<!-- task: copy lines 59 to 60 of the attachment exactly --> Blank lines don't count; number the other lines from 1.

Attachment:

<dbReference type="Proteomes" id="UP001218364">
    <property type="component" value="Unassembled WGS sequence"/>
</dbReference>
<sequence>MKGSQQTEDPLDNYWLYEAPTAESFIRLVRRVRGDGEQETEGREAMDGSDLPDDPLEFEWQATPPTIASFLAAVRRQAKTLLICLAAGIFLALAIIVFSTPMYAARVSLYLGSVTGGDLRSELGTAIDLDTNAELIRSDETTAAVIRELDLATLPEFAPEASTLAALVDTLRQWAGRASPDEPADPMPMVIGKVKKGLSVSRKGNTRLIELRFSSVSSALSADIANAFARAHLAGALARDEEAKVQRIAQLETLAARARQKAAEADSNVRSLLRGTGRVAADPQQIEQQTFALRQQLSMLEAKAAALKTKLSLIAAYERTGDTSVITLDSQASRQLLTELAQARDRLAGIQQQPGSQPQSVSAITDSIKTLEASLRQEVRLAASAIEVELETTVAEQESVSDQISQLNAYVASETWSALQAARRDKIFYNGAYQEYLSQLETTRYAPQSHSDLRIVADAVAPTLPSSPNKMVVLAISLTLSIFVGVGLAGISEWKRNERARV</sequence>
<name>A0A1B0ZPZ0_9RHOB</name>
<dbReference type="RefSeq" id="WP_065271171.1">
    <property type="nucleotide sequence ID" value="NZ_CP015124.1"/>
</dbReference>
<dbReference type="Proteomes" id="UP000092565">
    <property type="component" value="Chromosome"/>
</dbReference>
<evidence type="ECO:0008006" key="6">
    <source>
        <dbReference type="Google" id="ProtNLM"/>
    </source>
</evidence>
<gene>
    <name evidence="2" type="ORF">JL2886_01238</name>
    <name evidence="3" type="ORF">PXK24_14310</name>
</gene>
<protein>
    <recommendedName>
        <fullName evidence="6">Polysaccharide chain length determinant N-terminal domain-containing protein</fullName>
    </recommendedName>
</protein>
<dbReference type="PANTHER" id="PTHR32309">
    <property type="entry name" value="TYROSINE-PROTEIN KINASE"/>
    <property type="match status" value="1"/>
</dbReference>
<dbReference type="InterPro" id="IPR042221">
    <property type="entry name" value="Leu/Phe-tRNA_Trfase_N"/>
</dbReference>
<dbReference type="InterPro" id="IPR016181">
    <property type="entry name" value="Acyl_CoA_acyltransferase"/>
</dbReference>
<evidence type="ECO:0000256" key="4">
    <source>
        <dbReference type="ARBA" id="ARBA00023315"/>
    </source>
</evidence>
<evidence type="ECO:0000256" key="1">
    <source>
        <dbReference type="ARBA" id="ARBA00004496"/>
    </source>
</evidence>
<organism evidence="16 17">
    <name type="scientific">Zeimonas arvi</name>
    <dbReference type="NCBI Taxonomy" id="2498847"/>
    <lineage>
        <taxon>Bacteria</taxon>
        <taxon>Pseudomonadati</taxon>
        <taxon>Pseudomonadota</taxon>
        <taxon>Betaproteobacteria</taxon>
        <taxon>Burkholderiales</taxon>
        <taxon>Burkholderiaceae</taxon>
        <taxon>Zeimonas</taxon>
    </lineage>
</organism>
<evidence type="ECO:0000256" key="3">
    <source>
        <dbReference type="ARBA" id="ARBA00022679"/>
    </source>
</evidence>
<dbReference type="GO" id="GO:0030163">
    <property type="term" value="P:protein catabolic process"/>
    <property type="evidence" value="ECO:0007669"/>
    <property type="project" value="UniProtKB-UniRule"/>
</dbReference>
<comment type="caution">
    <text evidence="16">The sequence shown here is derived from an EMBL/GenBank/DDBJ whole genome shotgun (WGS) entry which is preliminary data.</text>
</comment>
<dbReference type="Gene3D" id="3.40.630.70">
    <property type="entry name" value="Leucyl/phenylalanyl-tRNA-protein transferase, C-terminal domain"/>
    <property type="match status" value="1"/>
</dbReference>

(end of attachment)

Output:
<evidence type="ECO:0000256" key="3">
    <source>